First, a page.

3. Palliative or symptomatic treatment is often used but never cures. What palliative or symptomatic treatment means is that something is done to make it feel better without dealing with the cause of the problem. Trimming corns or callouses is the time-honored symptomatic treatment. It does give some degree of relief until the skin grows the callous or corn back again at which time the pain and discomfort returns. The reason it feels better is that there is less pressure in proportion to the amount of callous removed. However not having removed the cause of the pressure, the same cause - the pressure - results in the same effect - the pain and callous or corn. Corn pads and soft padding has variable success to relieve the pain. The problem with padding is that it takes up space and tends to aggravate the problem because the pressure is increased in proportion to the size of padding. A corn pad is usually more successful because it shifts the site of the pressure. Getting the pressure off the bony prominence relieves the pain almost immediately. Using corn pads (doughnut shaped pads, with the hole of the "doughnut" over the bony prominence) is probably the best symptomatic treatment available other than obtaining shoes that relieve the pressure by their shape accommodating to the shape of the bony prominence. It must be realized that the symptomatic treatment must be continued indefinitely. Symptomatic treatment never cures. Symptomatic treatment is for relief that lasts only as long as the treatment is continued.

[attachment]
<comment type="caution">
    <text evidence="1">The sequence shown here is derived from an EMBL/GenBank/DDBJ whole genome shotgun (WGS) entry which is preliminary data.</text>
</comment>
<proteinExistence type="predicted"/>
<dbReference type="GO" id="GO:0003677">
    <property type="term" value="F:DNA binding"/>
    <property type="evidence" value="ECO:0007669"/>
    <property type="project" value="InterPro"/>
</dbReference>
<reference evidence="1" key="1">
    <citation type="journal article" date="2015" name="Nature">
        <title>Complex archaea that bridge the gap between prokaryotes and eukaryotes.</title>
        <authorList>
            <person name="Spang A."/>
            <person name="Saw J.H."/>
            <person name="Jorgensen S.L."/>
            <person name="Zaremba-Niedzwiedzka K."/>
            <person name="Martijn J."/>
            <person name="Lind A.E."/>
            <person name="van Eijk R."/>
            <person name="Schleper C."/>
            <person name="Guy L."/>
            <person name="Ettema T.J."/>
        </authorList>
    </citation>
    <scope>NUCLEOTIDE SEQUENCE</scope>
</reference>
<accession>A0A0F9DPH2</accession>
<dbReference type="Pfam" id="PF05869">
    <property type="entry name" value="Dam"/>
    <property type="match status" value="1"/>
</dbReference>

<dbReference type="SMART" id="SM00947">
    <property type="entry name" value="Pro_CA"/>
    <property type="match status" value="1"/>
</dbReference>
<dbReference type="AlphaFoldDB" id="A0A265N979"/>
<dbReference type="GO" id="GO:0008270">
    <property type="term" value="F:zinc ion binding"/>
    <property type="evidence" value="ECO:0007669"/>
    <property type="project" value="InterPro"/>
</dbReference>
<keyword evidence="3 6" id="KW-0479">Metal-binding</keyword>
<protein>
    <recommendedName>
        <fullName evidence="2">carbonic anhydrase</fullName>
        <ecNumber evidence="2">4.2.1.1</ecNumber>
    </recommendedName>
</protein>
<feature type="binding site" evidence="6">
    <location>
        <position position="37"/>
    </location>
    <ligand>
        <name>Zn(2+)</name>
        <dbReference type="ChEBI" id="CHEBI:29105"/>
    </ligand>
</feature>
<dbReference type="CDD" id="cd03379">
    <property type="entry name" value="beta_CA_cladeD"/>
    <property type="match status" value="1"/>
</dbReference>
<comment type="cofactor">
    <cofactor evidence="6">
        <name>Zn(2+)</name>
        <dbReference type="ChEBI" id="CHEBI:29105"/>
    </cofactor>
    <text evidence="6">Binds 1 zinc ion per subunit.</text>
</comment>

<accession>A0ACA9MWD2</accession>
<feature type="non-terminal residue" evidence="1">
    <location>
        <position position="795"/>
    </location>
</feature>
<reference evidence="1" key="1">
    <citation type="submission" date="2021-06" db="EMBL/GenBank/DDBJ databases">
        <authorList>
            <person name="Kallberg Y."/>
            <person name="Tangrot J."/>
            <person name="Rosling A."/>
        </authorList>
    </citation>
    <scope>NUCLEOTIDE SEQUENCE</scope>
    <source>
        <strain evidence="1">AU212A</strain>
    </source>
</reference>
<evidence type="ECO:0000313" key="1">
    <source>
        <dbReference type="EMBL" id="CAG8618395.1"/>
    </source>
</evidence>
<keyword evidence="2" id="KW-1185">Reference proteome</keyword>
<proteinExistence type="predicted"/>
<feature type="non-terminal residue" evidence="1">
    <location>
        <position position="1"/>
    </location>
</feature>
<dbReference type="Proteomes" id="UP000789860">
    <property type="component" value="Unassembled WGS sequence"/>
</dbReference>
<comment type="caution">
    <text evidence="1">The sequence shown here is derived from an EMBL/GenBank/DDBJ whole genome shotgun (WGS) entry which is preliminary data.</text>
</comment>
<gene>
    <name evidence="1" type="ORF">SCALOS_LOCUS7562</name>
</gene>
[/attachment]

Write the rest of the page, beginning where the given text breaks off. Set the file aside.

4. A word of caution: The worst kind of symptomatic treatment is to chemically alter the brain so that discomfort is not perceived. That is to say that pain pills are the worst symptomatic treatment. Special caution must also be observed in connection with callous or corn surgery on the weight-bearing surfaces of the foot. There is an unalterable law of physics that must be considered. Pressure is measured in weight per unit of surface area. Your feet carry your body weight. Your body weight is distributed over the surface area of your feet. It is not the soft parts of your feet that carry the weight, it is only your bony structures of your feet that carry the weight. Any operation that is going to remove bone from your feet is going to increase the pressure that the remaining bones of your feet must carry. For this reason careful thought should be given as to whether the surgery is going to help or make the condition worse. Think for yourself! Less bone in your foot means more pressure per unit surface area for the remaining bones in your foot. And your feet are the only feet you have!

5. Prevention: Corns and Callouses cannot always be prevented, however certain things will help:

a) Buy shoes that are as long or longer than your feet and as wide or a bit wider. It is important that your toes are not crammed together in your shoes.

b) Wear shoes and socks that give the toes room.

c) Sometimes the padding on the bottom of your feet gets thin. This may happen as you get older. Soft padding inserts in your shoes will make up for any loss of your own normal padding.   A material called "plasterzote" or "spenco" or any other of a very large variety of inserts will work well to pad your shoes. Extra-depth, or the next size larger shoes may be necessary for space.For further study: See the Medical Checkpoints entitled Plantar Warts.